strtoupper('“Z')arahemla Gave a Genealogy of His Fathers According to His Memory”

Brant Gardner comments, How is it that these two peoples (of Mosiah and of Zarahemla) get to know so much about each others genealogy so quickly? Why is it so important for Zarahemla to give "a genealogy of his fathers" (Omni 1:18)? And why does Amaleki mention this fact just before noting that the two groups united? It has to do with the principle of kin interactions. John Sorenson notes that a Mayan practice at the time of the Spanish conquest shows the same principle governing how to get along in strange territory: "When anyone finds himself in a strange region and in need, he has recourse to those of his name [kin group]; and if there are any, they receive him and treat him with all kindness."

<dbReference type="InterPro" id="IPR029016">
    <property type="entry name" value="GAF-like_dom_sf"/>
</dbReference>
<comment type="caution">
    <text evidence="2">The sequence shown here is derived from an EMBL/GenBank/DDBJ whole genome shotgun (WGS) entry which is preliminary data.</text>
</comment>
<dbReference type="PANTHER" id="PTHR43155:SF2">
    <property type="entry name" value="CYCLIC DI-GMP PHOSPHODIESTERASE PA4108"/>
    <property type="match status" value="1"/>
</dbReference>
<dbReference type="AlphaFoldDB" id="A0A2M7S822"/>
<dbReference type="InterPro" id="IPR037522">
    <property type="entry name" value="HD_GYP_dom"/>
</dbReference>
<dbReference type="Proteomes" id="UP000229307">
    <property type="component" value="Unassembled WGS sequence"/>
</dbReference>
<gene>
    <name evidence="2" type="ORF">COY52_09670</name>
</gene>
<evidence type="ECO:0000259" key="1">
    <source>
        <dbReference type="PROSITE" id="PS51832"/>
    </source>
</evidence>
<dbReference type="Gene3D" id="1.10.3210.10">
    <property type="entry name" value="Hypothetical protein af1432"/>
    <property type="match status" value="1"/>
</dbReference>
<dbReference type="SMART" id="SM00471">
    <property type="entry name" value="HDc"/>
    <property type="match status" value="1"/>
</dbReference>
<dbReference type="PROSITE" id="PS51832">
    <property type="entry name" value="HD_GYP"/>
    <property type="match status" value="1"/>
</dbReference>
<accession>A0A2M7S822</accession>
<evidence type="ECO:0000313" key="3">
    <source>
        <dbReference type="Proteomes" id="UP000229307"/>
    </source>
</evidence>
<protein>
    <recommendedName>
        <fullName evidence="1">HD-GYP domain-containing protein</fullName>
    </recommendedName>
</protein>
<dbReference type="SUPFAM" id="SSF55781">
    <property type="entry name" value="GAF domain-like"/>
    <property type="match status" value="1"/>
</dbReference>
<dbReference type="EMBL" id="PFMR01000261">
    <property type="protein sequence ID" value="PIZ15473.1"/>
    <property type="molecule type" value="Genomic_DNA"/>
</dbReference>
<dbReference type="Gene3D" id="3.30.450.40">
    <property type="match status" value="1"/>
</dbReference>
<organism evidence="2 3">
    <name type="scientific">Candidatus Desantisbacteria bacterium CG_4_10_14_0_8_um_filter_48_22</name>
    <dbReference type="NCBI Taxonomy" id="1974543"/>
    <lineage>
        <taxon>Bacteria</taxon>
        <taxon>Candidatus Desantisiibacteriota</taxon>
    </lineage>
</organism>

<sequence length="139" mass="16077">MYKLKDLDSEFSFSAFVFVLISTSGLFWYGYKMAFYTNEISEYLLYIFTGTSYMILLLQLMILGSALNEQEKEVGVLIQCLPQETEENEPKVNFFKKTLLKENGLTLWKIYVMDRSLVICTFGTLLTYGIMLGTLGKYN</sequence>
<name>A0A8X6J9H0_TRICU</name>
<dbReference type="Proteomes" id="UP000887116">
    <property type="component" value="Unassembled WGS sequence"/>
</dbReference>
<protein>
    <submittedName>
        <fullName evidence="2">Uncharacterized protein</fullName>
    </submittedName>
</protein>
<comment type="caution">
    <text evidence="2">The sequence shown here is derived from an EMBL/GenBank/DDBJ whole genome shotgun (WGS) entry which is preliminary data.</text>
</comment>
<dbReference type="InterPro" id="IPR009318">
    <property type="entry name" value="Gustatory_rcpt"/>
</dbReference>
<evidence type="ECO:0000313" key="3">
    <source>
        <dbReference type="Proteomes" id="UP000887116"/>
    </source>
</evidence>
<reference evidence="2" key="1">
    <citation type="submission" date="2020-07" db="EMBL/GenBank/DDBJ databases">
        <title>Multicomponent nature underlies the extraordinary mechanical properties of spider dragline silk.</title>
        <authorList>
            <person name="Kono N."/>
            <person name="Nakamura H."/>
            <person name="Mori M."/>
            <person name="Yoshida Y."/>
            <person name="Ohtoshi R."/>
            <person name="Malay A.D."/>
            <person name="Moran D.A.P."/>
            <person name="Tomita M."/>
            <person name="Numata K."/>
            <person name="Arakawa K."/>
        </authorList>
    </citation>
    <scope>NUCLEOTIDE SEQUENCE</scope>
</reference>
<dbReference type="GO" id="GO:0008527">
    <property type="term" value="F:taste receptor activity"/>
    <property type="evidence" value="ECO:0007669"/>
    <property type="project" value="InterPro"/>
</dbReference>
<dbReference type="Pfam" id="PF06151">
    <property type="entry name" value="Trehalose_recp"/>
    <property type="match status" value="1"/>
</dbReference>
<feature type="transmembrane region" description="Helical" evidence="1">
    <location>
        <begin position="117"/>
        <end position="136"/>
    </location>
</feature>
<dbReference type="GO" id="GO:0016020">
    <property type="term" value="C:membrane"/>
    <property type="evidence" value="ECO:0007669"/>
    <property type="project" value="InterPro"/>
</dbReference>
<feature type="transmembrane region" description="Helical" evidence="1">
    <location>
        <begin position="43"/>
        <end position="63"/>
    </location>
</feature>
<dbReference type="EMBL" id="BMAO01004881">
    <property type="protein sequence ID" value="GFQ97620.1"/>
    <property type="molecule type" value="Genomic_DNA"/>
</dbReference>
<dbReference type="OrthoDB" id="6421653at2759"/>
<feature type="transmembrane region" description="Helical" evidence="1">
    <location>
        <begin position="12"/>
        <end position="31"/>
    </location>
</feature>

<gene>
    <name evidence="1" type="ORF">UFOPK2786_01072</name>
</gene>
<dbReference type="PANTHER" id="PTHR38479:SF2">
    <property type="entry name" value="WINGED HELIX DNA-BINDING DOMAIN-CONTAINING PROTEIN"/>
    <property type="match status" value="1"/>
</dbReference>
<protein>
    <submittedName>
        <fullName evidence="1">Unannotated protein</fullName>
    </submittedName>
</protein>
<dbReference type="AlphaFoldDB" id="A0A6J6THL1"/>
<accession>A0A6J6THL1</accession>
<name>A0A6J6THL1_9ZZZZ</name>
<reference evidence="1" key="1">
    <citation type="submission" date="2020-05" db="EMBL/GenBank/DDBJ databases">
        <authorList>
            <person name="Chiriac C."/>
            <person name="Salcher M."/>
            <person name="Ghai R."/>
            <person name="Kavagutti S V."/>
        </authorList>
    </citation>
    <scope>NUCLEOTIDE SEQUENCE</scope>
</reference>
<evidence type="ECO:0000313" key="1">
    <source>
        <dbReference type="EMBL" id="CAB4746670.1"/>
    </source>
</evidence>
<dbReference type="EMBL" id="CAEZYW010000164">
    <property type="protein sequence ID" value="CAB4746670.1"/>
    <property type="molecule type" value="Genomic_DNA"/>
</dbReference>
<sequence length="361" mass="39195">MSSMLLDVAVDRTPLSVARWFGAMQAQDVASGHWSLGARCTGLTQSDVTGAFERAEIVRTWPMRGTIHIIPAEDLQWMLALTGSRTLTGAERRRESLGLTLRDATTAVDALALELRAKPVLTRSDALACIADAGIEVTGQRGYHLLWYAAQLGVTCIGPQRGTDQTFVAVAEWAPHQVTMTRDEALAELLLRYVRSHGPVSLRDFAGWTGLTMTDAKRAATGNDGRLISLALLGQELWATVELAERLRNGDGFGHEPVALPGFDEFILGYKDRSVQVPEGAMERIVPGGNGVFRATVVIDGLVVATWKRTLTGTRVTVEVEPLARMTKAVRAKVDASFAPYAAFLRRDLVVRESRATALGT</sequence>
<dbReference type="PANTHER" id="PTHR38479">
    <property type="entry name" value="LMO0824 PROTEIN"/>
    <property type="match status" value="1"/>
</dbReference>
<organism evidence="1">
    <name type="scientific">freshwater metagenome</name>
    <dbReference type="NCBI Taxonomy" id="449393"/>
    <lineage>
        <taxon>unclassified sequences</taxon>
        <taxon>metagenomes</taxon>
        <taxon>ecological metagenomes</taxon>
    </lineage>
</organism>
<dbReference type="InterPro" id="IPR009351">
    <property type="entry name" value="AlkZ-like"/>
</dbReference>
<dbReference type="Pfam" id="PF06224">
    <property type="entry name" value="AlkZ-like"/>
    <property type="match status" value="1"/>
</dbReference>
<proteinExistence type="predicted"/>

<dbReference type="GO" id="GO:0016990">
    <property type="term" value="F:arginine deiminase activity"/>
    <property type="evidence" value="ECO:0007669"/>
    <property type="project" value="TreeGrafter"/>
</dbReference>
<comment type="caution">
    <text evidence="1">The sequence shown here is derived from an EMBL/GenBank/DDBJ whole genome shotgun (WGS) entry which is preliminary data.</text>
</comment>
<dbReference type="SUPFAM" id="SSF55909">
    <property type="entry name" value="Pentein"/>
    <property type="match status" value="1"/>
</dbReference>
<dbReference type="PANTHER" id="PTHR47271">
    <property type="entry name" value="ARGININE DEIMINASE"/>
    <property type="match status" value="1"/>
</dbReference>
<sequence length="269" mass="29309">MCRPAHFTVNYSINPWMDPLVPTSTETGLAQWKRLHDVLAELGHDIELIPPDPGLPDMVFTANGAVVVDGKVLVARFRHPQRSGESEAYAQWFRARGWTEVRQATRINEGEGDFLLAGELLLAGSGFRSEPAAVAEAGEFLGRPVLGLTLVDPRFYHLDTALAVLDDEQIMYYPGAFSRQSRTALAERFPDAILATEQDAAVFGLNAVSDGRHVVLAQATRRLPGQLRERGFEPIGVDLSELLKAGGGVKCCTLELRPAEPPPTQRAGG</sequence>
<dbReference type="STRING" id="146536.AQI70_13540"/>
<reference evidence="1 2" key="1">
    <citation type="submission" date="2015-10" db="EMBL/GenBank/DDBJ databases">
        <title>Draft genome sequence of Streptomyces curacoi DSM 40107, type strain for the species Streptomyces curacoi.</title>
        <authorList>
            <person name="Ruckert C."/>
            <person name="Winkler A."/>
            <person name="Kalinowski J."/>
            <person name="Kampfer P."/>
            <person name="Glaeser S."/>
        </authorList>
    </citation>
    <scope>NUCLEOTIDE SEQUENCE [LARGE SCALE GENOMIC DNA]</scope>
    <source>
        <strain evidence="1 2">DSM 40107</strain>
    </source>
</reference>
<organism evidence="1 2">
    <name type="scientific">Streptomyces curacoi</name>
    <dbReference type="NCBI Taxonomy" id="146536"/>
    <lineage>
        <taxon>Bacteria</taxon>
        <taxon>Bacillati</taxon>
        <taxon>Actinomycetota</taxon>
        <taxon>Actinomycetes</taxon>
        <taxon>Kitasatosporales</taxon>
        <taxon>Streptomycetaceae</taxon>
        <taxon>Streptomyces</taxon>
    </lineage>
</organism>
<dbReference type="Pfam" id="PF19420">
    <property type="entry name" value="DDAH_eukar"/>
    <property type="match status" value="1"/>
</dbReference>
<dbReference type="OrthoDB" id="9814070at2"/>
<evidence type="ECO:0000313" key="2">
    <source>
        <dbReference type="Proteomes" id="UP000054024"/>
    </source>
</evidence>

It is therefore quite understandable that one of the first "orders of business" with the newcomers straggling in out of the wilderness would be to examine genealogies to see if there were any kinship obligations between them. What they found was not only a kinship, but one of utmost importance as the tie returned to the origins of both groups in Jerusalem, which by now must have been nearly the stuff of legend and myth. Having thus established an important bond linking them both to a common sacred origin, the ties of kinship took over, they "did rejoice exceedingly" (Omni 1:14), and eventually "did unite together" (Omni 1:19) [Brant Gardner, "Book of Mormon Commentary," [http://www.highfiber.com/~nahualli/LDStopics/Omni/] Omni1.htm, p. 24]

Alan C. Miner -

Alan C. Miner

Step by Step Through the Book of Mormon: A Cultural Commentary

References